Each Halloween, while football fans eye the Coaches’ Poll, Penn State’s University Park campus easily attains top haunted campus rankings in most paranormal polls. Why? Well, for starters, there’s a grave right on campus. According to folklorists, the grave of Penn State’s seventh president George Atherton, which rests right outside of Schwab Auditorium, is the epicenter of paranormal events. Atherton is one ghost — of about three who are collectively referred to as Schwaboo — who inhabits the auditorium. Across the street, Frances Atherton, wife of the president, is said to gaze forlornly out the second-floor window of Old Botany, keeping an ever vigilant eye on her husband’s final resting spot.

Nearby, the ghost of a murdered student is said to wander the maze-like stacks of the Pattee Library. The rest of the campus has a few scary tales to tell. In the late 1970s, or early 1980s, as movies such as “The Exorcist” and “Poltergeist” were becoming blockbusters, an RA was chased out of her room by supernatural activity, according to a widely told legend.

The ghost of Frances Atherton, wife of Penn State’s seventh president, George Atherton, is said to watch from the second floor window of Old Botany, located across from Schwab Auditorium on PSU’s campus. Photo courtesy of Patrick Mansell



Built in 1917, the Rowland Theater is the crown jewel of Philipsburg’s cultural life that has attracted its share of celebrity visitors. Tom Mix, cowboy movie and vaudeville legend, performed there and Erik Estrada, who later went on to star in the 1970s hit television series “CHiPs,” visited the theater. But there are a few visitors who haven’t left the theater after the applause and fanfare finally faded. Several visitors who have attended shows, volunteers at the theater and paranormal teams who have investigated the venerable establishment, say it’s haunted. According to one story, people have seen a large black mass, or shadow, slowly skulking through the theater and across the stage. Others have claimed to hear voices and strange noises.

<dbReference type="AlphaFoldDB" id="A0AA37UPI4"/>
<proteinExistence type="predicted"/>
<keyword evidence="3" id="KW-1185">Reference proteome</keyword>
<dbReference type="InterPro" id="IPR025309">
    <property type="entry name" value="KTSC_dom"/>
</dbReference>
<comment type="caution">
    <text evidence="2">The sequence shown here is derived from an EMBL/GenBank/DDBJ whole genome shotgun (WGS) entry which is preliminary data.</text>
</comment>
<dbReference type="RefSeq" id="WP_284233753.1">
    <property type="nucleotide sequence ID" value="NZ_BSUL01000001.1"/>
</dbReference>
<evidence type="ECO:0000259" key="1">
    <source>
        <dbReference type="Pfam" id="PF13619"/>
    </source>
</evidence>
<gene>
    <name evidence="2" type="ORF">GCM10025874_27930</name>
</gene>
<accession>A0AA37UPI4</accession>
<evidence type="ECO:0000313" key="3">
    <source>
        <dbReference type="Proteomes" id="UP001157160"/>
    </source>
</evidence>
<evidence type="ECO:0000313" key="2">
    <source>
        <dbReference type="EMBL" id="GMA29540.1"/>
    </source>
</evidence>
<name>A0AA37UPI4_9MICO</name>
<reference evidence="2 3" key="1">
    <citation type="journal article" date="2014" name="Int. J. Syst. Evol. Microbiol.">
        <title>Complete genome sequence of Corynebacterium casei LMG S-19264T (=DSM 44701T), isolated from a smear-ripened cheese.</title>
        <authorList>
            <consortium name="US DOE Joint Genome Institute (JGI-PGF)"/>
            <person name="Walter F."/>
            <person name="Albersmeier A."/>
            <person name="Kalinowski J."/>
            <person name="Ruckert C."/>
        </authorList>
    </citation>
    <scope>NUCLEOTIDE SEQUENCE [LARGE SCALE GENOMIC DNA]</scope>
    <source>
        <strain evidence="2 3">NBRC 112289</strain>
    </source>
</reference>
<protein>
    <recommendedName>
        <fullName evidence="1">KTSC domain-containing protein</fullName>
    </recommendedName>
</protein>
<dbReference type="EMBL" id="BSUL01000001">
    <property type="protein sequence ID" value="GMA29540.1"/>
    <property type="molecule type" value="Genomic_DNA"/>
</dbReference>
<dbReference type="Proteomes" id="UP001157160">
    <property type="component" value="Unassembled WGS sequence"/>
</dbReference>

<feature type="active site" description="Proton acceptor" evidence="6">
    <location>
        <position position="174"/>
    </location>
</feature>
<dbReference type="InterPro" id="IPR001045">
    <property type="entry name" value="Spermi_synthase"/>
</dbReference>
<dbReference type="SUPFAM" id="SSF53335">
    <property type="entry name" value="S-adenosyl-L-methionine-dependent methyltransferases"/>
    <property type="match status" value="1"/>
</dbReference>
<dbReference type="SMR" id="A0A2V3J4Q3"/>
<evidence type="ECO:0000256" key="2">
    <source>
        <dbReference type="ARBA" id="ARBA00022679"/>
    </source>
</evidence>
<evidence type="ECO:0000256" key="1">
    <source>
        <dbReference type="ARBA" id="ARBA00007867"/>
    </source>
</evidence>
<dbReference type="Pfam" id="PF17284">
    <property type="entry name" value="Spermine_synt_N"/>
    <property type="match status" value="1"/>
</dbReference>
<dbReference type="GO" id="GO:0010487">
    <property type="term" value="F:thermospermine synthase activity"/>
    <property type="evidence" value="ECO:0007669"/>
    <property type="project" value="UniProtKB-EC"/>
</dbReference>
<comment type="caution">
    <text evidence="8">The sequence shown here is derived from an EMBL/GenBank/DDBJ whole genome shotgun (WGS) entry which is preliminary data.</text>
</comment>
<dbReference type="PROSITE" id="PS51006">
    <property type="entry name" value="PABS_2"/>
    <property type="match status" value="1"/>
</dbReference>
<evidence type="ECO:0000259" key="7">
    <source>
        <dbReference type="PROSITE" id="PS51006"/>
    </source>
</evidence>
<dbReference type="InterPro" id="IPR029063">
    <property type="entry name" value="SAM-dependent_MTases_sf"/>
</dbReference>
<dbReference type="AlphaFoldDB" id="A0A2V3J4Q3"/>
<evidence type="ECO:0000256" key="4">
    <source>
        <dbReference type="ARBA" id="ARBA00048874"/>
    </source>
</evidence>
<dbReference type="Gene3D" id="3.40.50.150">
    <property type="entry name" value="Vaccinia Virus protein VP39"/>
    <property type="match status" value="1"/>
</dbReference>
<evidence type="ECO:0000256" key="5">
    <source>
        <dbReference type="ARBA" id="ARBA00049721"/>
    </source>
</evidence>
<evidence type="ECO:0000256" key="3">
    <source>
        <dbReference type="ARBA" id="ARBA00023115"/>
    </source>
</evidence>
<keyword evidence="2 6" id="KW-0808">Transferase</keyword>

What’s causing the haunting? According to believers, in addition to all the residual spirits of people in the past who attended shows or worked at the Rowland, the theater is said to be haunted by the ghosts of slaves who may have stayed in the theater as they made their way north through the Underground Railroad. As proof, believers say that tunnels are under the theater that connects with other buildings in town. Skeptics, however, say that these really aren’t tunnels. They’re air ducts for heating and ventilation.

It seems, then, just like the show, the debate on the Rowland Theater haunting will go on.


Finally, if you’re looking for ghost towns in Centre County, the Scotia Barrens, an aptly named region right outside of State College, is a ghost town with lots of ghosts. Once home to a busy iron ore mining operation, rumors of murders and lynchings now haunt the site. The most famous is said to be the ghost of a murderer who was executed in the Barrens, or the spirit of a lynching victim.

The Scotia Barrens, located just outside of State College, is rumored by many as one of the county’s hotspots for paranormal activity. Photo courtesy of Patrick Mansell

The former iron ore mining community of Scotia Barrens is a ghost town today as evidence of the town’s past remains standing at the site, located near Port Matilda. Photo courtesy of Patrick Mansell


Matt Swayne is a freelance writer from State College. He has penned five books relating to ghost stories and ghost lore, including “America’s Haunted Universities,” “Haunted Rock and Roll,” and “Haunted Rails.”